Despite opposition from the powerful Roman Catholic Church, a bill that would mandate sex education in schools and subsidise contraceptives moved ahead on Monday after being stalled in the Philippine Congress for 14 years.
“May God have mercy on our Congress,” said Angel N. Lagdameo, an archbishop in the central Philippines, one of a number of church leaders who condemned the measure.
The Philippine House of Representatives voted on Monday to close debate and allow amendments on the bill – not final approval, but an important procedural step. The Reproductive Health Bill, as the measure is known, must also be approved by the Senate and signed by President Benigno S. Aquino III before it can become law, but Aquino strongly backs the bill and his allies control the Senate.
The bill would direct the Department of Health to distribute “medically safe, legal, accessible, affordable and effective reproductive health care services nationwide,” and requires “age-appropriate reproductive health and sexuality education” from the fifth grade through high school.
Contraceptives are legal and can be bought readily here, but unlike some other Asian nations with fast-growing populations, the Philippines has no distribution programme to help the poor obtain them.
Aquino, whose mother, Corazon Aquino, led the movement that toppled the dictator Ferdinand Marcos in the 1980s with the backing of the Catholic Church, has said that the Philippines must reduce its high birthrate among the poor. His policy received a rare endorsement on Sunday from the World Health Organization, which said in a statement that “the proposed law will fundamentally enable the government to meet its commitments to its citizens.”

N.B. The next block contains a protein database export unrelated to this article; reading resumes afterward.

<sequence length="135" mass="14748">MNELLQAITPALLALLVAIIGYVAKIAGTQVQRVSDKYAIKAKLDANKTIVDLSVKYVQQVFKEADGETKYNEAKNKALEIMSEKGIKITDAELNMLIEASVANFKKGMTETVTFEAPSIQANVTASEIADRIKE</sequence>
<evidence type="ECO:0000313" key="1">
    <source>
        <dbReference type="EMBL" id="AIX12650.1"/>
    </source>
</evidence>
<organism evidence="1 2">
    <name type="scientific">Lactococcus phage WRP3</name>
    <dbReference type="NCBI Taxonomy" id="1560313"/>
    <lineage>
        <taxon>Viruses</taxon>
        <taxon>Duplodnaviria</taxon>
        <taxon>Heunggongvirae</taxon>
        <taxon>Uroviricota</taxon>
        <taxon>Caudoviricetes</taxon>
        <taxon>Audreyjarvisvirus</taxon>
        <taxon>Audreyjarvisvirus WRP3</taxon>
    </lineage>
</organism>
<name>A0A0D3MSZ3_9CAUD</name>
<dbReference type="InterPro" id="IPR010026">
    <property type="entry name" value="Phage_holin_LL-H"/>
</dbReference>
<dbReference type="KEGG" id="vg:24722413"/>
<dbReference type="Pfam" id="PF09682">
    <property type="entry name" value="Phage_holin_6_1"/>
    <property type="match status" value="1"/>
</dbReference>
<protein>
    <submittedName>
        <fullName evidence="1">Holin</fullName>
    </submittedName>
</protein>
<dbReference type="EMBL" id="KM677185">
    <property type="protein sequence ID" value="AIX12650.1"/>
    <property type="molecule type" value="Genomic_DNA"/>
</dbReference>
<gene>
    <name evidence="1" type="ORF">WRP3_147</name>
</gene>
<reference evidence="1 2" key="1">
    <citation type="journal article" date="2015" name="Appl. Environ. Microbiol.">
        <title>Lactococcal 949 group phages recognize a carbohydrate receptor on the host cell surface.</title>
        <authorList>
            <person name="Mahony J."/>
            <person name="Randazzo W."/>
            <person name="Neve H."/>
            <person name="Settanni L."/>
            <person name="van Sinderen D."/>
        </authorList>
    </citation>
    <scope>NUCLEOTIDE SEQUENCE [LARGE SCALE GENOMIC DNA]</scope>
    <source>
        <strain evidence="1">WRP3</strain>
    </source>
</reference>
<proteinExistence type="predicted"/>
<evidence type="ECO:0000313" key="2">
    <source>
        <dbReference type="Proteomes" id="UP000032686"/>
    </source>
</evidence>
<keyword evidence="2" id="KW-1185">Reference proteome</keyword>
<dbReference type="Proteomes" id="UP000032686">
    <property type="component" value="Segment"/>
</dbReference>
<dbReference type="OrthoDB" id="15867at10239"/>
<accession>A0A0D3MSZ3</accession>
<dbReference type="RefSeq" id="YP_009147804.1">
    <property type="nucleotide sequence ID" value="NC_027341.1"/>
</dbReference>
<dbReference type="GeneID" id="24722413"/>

The agency noted that the number of women dying in the Philippines of complications related to pregnancy and childbirth increased 36 percent between 2006 and 2011.
Opponents of the bill held a rally at a historic site in Manila to protest the House action. Supporters of the bill held a candlelight vigil outside the House of Representatives on Sunday.
Though their church condemns all use of contraceptives, Filipino Catholics’ views on the bill are divided. A group of prominent Catholic academics issued a statement arguing that their religious beliefs led them to support the measure, and saying they were “deeply disturbed and saddened” by the church’s opposition to a law “that promises to improve the well-being of Filipino families, especially the lives of women, children, adolescents, and the poor.”
But Catholic leaders and some legislators questioned whether the measure would really benefit the poor. “The draconian population control policy of the Reproductive Health Bill would only curtail our economic growth,” said Jose S. Palma, the president of the Catholic Bishops Conference of the Philippines.
“The problem of countries with former robust economies is the lack of young workers for their industries and inadequate support for their aging population. Can we have enough of schooled, skilled, diligent and highly driven young people who are a driving force of economic progress?”